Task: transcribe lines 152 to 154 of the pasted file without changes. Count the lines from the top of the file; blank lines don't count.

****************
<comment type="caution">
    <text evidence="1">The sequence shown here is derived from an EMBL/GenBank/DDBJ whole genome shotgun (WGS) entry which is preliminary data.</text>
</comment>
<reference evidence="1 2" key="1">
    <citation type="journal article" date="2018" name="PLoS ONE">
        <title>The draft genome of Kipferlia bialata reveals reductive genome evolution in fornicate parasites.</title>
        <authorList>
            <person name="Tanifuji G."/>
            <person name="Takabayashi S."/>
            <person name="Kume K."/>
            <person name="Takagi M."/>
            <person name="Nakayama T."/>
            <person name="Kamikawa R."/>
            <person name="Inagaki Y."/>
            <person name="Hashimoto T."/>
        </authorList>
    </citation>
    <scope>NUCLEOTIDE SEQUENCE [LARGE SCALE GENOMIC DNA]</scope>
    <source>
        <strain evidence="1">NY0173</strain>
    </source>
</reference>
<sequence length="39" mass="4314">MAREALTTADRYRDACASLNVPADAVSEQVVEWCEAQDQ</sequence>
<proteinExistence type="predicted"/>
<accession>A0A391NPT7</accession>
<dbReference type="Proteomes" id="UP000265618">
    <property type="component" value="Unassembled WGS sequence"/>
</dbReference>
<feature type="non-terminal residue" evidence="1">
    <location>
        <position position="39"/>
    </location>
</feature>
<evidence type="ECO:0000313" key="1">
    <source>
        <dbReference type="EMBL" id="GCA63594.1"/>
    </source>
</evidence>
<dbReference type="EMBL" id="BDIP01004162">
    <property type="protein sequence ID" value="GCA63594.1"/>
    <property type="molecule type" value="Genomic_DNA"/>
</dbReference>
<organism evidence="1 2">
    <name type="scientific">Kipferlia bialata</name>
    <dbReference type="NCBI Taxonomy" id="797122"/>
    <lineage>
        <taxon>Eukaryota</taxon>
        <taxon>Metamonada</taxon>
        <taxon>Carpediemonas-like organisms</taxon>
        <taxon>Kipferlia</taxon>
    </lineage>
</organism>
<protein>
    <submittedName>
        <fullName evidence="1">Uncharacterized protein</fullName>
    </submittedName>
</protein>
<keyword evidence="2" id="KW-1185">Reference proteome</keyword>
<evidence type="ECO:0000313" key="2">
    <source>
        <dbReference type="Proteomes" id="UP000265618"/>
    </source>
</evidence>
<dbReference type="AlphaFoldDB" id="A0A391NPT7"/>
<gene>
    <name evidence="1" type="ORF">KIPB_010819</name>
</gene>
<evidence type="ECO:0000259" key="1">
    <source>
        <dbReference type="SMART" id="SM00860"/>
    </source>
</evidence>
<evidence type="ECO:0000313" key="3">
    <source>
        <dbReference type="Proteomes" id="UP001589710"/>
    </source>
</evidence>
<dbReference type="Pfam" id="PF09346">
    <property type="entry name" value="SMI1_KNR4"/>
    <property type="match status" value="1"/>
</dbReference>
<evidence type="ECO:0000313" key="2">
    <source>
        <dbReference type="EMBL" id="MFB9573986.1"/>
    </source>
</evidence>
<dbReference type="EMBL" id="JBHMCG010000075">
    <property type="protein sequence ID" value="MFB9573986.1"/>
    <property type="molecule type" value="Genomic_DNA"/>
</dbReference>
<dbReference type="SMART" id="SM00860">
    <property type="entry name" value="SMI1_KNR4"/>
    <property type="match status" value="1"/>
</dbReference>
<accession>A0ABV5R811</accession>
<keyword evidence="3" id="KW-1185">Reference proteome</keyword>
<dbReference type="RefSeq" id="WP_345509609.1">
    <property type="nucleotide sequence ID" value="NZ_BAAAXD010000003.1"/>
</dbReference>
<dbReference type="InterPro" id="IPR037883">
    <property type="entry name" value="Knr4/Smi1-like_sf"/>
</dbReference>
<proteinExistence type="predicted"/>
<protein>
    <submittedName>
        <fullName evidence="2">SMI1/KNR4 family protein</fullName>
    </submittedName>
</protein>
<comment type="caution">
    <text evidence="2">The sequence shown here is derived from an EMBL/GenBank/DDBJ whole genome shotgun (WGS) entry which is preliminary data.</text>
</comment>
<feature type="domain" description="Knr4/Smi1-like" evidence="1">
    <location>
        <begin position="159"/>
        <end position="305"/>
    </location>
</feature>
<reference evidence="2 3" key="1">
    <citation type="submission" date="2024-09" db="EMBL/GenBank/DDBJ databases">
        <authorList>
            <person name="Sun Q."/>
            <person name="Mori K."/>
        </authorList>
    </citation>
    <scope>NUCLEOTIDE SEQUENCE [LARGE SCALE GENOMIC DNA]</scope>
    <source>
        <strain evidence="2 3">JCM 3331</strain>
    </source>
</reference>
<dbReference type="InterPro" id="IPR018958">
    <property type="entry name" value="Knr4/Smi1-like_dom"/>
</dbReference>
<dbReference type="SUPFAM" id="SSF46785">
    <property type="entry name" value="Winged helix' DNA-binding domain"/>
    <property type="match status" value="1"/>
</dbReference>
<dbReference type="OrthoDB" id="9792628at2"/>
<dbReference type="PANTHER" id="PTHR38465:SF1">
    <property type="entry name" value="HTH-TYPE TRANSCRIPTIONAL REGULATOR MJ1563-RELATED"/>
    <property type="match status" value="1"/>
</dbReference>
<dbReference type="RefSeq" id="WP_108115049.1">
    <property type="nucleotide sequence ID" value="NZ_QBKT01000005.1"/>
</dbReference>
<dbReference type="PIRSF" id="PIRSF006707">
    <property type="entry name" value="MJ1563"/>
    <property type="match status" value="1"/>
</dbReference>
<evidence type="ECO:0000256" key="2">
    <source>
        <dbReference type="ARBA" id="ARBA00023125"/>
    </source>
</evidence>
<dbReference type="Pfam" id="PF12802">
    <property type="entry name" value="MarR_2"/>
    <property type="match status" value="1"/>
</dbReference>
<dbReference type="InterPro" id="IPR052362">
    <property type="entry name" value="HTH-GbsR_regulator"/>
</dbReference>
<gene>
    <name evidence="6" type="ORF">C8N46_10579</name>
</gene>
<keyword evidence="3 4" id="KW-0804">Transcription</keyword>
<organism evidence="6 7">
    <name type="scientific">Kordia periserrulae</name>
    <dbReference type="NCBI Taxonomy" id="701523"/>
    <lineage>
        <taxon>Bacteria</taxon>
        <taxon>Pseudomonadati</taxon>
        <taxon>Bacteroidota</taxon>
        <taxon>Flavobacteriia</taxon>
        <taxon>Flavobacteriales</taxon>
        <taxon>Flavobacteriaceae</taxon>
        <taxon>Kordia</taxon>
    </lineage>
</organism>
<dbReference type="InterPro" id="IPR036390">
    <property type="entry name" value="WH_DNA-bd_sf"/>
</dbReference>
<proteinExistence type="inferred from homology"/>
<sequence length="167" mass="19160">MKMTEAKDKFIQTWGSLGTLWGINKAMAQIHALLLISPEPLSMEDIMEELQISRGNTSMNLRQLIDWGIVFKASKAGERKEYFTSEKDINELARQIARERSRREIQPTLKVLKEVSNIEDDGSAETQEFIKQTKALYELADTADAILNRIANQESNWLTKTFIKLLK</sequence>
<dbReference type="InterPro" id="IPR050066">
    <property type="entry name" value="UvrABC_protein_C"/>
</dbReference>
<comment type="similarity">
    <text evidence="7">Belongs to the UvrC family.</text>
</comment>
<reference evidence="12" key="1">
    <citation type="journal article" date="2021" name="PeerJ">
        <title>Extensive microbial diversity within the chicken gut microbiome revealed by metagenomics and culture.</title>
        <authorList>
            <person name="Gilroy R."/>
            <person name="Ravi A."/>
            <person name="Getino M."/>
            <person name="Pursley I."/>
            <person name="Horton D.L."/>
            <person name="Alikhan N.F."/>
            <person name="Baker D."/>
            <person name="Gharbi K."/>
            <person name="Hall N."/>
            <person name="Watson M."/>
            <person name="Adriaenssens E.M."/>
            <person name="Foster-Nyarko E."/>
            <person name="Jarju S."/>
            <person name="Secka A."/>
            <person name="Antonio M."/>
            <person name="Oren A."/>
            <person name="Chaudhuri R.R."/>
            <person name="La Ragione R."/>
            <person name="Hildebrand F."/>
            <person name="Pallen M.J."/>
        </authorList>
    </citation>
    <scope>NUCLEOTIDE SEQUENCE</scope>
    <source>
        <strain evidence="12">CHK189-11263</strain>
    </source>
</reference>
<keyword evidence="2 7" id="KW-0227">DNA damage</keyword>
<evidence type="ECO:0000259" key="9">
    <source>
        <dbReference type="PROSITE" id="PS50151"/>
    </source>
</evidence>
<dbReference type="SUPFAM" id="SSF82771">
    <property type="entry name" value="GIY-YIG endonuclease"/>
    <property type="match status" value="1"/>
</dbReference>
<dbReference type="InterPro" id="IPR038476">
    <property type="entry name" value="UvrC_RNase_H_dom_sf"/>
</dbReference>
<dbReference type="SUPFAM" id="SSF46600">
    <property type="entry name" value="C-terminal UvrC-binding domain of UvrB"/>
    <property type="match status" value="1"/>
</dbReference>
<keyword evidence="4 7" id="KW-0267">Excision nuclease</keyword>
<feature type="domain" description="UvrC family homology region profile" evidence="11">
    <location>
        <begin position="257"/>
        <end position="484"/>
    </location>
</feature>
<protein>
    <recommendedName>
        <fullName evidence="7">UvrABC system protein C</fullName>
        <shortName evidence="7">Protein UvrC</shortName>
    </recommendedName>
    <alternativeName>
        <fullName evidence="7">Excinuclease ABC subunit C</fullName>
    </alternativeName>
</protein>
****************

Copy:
    </source>
</evidence>
<dbReference type="Pfam" id="PF12802">